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Young: Is Mitch McGary key to OKC's offense?


OKLAHOMA CITY — It’s a preseason game against the Dallas Mavericks, and Mitch McGary catches a pass from Russell Westbrook in the pocket on a half-roll. With strongside help coming, he takes one hard dribble ahead, barreling his way toward the rim. Two defenders collapse, McGary picks his head up, taking a snapshot of where they came from, leaves his feet and whips a Ginobili-ish left-handed sidearm pass to Kyle Singler, who is alone in the right corner and buries the 3.

After selecting McGary with the 21st overall pick in the 2014 draft, some saw it as redundant — adding a young big man to an already deep front line. There were other apparent needs, particularly in the backcourt and on the wing, but the Thunder had their eyes on McGary from the beginning. They scouted him intensely, even as far as charting how he interacted with his teammates from the bench as he sat out nearly all of his sophomore season with a back issue.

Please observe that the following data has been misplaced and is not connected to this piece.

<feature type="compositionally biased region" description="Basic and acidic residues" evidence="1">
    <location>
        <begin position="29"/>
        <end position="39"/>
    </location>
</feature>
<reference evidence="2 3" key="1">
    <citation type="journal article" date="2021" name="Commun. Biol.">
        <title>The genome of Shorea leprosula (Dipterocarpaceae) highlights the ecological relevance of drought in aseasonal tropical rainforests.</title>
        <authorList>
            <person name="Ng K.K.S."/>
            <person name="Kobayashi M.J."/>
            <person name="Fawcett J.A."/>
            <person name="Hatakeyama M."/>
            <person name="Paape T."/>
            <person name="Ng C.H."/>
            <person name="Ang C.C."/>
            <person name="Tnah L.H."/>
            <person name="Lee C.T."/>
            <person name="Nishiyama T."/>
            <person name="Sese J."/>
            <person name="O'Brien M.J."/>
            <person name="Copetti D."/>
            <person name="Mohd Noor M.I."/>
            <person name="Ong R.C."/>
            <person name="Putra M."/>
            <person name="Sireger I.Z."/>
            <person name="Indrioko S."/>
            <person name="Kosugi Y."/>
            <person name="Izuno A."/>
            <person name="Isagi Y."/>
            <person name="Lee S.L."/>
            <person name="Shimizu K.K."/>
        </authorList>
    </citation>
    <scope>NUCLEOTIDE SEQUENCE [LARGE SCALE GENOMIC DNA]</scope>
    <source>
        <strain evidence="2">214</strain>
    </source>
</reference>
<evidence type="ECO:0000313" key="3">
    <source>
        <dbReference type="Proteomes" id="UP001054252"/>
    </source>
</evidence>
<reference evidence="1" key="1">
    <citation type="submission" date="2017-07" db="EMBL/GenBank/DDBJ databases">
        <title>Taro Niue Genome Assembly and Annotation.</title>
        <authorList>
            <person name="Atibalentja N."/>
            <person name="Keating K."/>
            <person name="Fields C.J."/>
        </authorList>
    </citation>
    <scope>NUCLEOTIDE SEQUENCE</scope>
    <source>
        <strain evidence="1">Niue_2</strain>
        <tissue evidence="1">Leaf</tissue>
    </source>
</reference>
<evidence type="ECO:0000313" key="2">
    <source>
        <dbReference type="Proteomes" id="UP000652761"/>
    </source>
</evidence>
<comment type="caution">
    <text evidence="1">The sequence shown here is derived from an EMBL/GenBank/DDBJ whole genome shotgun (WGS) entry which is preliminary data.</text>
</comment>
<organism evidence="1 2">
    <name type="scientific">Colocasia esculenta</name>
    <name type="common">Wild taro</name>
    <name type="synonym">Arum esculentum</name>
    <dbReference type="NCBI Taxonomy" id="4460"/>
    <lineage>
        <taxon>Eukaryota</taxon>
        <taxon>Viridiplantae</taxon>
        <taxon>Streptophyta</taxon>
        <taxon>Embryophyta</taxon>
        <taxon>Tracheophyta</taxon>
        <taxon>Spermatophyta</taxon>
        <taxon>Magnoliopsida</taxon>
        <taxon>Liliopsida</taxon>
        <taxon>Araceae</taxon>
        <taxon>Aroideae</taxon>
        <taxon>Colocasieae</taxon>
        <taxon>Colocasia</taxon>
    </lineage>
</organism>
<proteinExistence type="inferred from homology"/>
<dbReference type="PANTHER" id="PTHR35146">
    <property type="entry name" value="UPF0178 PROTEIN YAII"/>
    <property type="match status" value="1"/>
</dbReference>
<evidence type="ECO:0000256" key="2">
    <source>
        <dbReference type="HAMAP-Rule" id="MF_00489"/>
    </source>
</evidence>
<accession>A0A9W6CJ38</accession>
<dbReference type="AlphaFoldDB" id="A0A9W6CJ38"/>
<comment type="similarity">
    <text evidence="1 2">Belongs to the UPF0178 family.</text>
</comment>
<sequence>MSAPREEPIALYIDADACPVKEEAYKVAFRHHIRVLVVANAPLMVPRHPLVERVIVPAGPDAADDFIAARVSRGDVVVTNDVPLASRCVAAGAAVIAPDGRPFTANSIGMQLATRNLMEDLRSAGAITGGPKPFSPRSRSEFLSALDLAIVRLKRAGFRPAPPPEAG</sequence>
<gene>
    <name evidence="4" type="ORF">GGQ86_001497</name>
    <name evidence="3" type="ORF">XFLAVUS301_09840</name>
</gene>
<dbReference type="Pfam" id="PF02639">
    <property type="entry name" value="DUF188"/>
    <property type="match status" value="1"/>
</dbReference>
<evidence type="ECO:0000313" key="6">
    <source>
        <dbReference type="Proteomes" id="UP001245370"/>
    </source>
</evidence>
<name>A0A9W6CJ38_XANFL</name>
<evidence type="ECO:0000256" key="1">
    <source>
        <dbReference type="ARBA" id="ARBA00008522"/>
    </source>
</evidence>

The Thunder didn’t draft him merely to check a box. The front office saw McGary as a future impact player, possibly even a starter.

And in the play in which McGary set up Singler for that 3-pointer, you can see why. The Thunder have never really had a playmaking big unless you count Kevin Durant: one who can handle, pass, create and score. That’s also because they’ve never really asked any big to do that. But in today’s NBA, with so many teams finding more offensive diversity by working offense through 4s and 5s, McGary might be one of the Thunder’s answers to unlocking a previously unknown part of their offense — ball movement.


McGary, a jolt of energy

In his first preseason game a year ago, McGary was impressive, particularly as a facilitator as he made a number of slick high-low bounce passes to partnering bigs for easy dunks. But McGary also broke a small bone in his foot, causing him to miss almost the first two months of the season. When he came back, he played seven minutes against Phoenix until a shin injury caused him to miss another month and a half.